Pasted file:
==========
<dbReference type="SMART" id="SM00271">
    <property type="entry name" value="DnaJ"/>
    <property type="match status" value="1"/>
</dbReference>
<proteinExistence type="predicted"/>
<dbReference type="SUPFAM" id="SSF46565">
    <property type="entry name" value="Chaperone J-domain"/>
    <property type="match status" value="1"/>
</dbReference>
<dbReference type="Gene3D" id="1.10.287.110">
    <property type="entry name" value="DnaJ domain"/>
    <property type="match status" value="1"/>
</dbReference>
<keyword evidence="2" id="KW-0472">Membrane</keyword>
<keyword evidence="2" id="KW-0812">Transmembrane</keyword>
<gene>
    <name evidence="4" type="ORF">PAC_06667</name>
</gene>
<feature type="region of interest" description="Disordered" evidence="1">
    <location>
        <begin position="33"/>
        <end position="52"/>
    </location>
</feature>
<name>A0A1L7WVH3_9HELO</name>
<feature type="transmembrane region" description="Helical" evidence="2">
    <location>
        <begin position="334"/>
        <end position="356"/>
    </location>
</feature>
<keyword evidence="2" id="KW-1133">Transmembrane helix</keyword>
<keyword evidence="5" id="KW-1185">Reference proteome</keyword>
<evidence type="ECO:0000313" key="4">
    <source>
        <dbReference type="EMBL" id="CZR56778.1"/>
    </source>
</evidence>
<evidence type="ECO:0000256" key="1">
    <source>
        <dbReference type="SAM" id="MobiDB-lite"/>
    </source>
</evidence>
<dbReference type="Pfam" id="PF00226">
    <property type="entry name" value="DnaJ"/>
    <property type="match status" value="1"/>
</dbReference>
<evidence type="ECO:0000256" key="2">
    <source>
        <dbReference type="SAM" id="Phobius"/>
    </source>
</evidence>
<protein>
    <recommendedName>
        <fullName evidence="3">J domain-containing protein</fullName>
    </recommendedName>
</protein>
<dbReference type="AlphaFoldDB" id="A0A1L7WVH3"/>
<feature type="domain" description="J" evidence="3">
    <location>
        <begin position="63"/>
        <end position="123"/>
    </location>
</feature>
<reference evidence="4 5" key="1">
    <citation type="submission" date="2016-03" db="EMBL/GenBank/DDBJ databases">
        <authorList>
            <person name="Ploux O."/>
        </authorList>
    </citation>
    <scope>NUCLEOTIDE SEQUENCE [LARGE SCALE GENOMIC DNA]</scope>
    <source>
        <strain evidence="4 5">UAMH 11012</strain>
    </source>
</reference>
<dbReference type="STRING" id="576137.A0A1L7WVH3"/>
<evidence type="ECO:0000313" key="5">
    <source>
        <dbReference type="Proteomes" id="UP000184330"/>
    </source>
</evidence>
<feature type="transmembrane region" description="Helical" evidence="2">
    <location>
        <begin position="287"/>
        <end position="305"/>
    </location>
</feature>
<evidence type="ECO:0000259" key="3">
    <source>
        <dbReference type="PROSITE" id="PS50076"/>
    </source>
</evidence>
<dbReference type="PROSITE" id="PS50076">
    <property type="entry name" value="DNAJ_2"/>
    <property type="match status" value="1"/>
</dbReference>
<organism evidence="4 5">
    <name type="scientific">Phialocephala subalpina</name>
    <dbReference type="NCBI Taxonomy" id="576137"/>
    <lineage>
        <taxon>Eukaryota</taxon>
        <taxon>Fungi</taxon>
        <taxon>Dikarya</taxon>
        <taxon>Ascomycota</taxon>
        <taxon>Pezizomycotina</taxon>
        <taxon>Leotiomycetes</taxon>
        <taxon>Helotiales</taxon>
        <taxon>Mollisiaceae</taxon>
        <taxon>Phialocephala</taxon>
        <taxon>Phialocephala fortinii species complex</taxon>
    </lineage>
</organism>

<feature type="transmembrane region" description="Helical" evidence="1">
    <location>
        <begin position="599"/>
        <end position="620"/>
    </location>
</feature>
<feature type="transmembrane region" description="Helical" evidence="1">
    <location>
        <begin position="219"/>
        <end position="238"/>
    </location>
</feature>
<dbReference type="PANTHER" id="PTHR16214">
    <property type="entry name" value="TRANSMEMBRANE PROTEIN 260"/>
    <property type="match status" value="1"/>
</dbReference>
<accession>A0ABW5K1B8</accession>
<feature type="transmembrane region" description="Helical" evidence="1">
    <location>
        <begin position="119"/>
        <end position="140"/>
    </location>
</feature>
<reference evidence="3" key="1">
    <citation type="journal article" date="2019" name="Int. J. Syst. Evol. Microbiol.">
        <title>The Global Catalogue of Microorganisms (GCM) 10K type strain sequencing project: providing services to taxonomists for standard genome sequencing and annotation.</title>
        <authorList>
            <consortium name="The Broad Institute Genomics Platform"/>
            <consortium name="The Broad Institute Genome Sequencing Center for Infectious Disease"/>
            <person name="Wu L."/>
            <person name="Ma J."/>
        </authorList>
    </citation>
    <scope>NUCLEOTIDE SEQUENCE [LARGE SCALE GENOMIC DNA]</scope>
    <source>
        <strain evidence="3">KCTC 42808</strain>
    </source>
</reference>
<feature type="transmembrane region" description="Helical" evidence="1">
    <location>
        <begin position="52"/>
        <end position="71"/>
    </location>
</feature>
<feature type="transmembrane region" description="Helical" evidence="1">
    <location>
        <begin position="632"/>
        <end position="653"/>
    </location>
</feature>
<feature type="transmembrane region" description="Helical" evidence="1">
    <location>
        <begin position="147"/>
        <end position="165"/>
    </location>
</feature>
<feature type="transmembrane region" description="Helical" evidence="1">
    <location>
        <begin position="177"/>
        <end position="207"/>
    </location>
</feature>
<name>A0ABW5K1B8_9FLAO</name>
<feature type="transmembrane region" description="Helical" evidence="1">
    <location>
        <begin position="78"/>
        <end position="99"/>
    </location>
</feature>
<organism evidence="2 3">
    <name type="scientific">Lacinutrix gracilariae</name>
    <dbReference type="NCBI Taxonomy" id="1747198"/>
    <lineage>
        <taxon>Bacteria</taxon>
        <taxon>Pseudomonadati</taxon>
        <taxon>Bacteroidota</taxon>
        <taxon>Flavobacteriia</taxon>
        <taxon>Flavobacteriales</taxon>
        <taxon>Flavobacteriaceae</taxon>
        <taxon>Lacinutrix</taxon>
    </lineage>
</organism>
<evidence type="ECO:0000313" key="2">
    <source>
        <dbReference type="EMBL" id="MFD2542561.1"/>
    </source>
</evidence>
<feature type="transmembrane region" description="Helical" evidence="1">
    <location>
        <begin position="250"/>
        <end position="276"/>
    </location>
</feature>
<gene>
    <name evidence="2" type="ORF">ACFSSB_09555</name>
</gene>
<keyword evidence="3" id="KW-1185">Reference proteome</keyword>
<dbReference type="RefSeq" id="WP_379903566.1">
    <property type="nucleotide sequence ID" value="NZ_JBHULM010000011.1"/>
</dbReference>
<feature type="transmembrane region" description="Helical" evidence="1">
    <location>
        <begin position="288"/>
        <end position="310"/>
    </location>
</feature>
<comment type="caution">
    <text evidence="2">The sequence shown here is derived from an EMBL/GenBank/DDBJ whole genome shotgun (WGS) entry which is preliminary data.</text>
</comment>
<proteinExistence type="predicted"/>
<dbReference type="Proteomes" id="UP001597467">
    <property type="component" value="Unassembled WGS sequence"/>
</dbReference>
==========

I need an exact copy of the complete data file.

<dbReference type="SMART" id="SM00271">
    <property type="entry name" value="DnaJ"/>
    <property type="match status" value="1"/>
</dbReference>
<proteinExistence type="predicted"/>
<dbReference type="SUPFAM" id="SSF46565">
    <property type="entry name" value="Chaperone J-domain"/>
    <property type="match status" value="1"/>
</dbReference>
<dbReference type="Gene3D" id="1.10.287.110">
    <property type="entry name" value="DnaJ domain"/>
    <property type="match status" value="1"/>
</dbReference>
<keyword evidence="2" id="KW-0472">Membrane</keyword>
<keyword evidence="2" id="KW-0812">Transmembrane</keyword>
<gene>
    <name evidence="4" type="ORF">PAC_06667</name>
</gene>
<feature type="region of interest" description="Disordered" evidence="1">
    <location>
        <begin position="33"/>
        <end position="52"/>
    </location>
</feature>
<name>A0A1L7WVH3_9HELO</name>
<feature type="transmembrane region" description="Helical" evidence="2">
    <location>
        <begin position="334"/>
        <end position="356"/>
    </location>
</feature>
<keyword evidence="2" id="KW-1133">Transmembrane helix</keyword>
<keyword evidence="5" id="KW-1185">Reference proteome</keyword>
<evidence type="ECO:0000313" key="4">
    <source>
        <dbReference type="EMBL" id="CZR56778.1"/>
    </source>
</evidence>
<evidence type="ECO:0000256" key="1">
    <source>
        <dbReference type="SAM" id="MobiDB-lite"/>
    </source>
</evidence>
<dbReference type="Pfam" id="PF00226">
    <property type="entry name" value="DnaJ"/>
    <property type="match status" value="1"/>
</dbReference>
<evidence type="ECO:0000256" key="2">
    <source>
        <dbReference type="SAM" id="Phobius"/>
    </source>
</evidence>
<protein>
    <recommendedName>
        <fullName evidence="3">J domain-containing protein</fullName>
    </recommendedName>
</protein>
<dbReference type="AlphaFoldDB" id="A0A1L7WVH3"/>
<feature type="domain" description="J" evidence="3">
    <location>
        <begin position="63"/>
        <end position="123"/>
    </location>
</feature>
<reference evidence="4 5" key="1">
    <citation type="submission" date="2016-03" db="EMBL/GenBank/DDBJ databases">
        <authorList>
            <person name="Ploux O."/>
        </authorList>
    </citation>
    <scope>NUCLEOTIDE SEQUENCE [LARGE SCALE GENOMIC DNA]</scope>
    <source>
        <strain evidence="4 5">UAMH 11012</strain>
    </source>
</reference>
<dbReference type="STRING" id="576137.A0A1L7WVH3"/>
<evidence type="ECO:0000313" key="5">
    <source>
        <dbReference type="Proteomes" id="UP000184330"/>
    </source>
</evidence>
<feature type="transmembrane region" description="Helical" evidence="2">
    <location>
        <begin position="287"/>
        <end position="305"/>
    </location>
</feature>
<evidence type="ECO:0000259" key="3">
    <source>
        <dbReference type="PROSITE" id="PS50076"/>
    </source>
</evidence>
<dbReference type="PROSITE" id="PS50076">
    <property type="entry name" value="DNAJ_2"/>
    <property type="match status" value="1"/>
</dbReference>
<organism evidence="4 5">
    <name type="scientific">Phialocephala subalpina</name>
    <dbReference type="NCBI Taxonomy" id="576137"/>
    <lineage>
        <taxon>Eukaryota</taxon>
        <taxon>Fungi</taxon>
        <taxon>Dikarya</taxon>
        <taxon>Ascomycota</taxon>
        <taxon>Pezizomycotina</taxon>
        <taxon>Leotiomycetes</taxon>
        <taxon>Helotiales</taxon>
        <taxon>Mollisiaceae</taxon>
        <taxon>Phialocephala</taxon>
        <taxon>Phialocephala fortinii species complex</taxon>
    </lineage>
</organism>

<feature type="transmembrane region" description="Helical" evidence="1">
    <location>
        <begin position="599"/>
        <end position="620"/>
    </location>
</feature>
<feature type="transmembrane region" description="Helical" evidence="1">
    <location>
        <begin position="219"/>
        <end position="238"/>
    </location>
</feature>
<dbReference type="PANTHER" id="PTHR16214">
    <property type="entry name" value="TRANSMEMBRANE PROTEIN 260"/>
    <property type="match status" value="1"/>
</dbReference>
<accession>A0ABW5K1B8</accession>
<feature type="transmembrane region" description="Helical" evidence="1">
    <location>
        <begin position="119"/>
        <end position="140"/>
    </location>
</feature>
<reference evidence="3" key="1">
    <citation type="journal article" date="2019" name="Int. J. Syst. Evol. Microbiol.">
        <title>The Global Catalogue of Microorganisms (GCM) 10K type strain sequencing project: providing services to taxonomists for standard genome sequencing and annotation.</title>
        <authorList>
            <consortium name="The Broad Institute Genomics Platform"/>
            <consortium name="The Broad Institute Genome Sequencing Center for Infectious Disease"/>
            <person name="Wu L."/>
            <person name="Ma J."/>
        </authorList>
    </citation>
    <scope>NUCLEOTIDE SEQUENCE [LARGE SCALE GENOMIC DNA]</scope>
    <source>
        <strain evidence="3">KCTC 42808</strain>
    </source>
</reference>
<feature type="transmembrane region" description="Helical" evidence="1">
    <location>
        <begin position="52"/>
        <end position="71"/>
    </location>
</feature>
<feature type="transmembrane region" description="Helical" evidence="1">
    <location>
        <begin position="632"/>
        <end position="653"/>
    </location>
</feature>
<feature type="transmembrane region" description="Helical" evidence="1">
    <location>
        <begin position="147"/>
        <end position="165"/>
    </location>
</feature>
<feature type="transmembrane region" description="Helical" evidence="1">
    <location>
        <begin position="177"/>
        <end position="207"/>
    </location>
</feature>
<name>A0ABW5K1B8_9FLAO</name>
<feature type="transmembrane region" description="Helical" evidence="1">
    <location>
        <begin position="78"/>
        <end position="99"/>
    </location>
</feature>
<organism evidence="2 3">
    <name type="scientific">Lacinutrix gracilariae</name>
    <dbReference type="NCBI Taxonomy" id="1747198"/>
    <lineage>
        <taxon>Bacteria</taxon>
        <taxon>Pseudomonadati</taxon>
        <taxon>Bacteroidota</taxon>
        <taxon>Flavobacteriia</taxon>
        <taxon>Flavobacteriales</taxon>
        <taxon>Flavobacteriaceae</taxon>
        <taxon>Lacinutrix</taxon>
    </lineage>
</organism>
<evidence type="ECO:0000313" key="2">
    <source>
        <dbReference type="EMBL" id="MFD2542561.1"/>
    </source>
</evidence>
<feature type="transmembrane region" description="Helical" evidence="1">
    <location>
        <begin position="250"/>
        <end position="276"/>
    </location>
</feature>
<gene>
    <name evidence="2" type="ORF">ACFSSB_09555</name>
</gene>
<keyword evidence="3" id="KW-1185">Reference proteome</keyword>
<dbReference type="RefSeq" id="WP_379903566.1">
    <property type="nucleotide sequence ID" value="NZ_JBHULM010000011.1"/>
</dbReference>
<feature type="transmembrane region" description="Helical" evidence="1">
    <location>
        <begin position="288"/>
        <end position="310"/>
    </location>
</feature>
<comment type="caution">
    <text evidence="2">The sequence shown here is derived from an EMBL/GenBank/DDBJ whole genome shotgun (WGS) entry which is preliminary data.</text>
</comment>
<proteinExistence type="predicted"/>
<dbReference type="Proteomes" id="UP001597467">
    <property type="component" value="Unassembled WGS sequence"/>
</dbReference>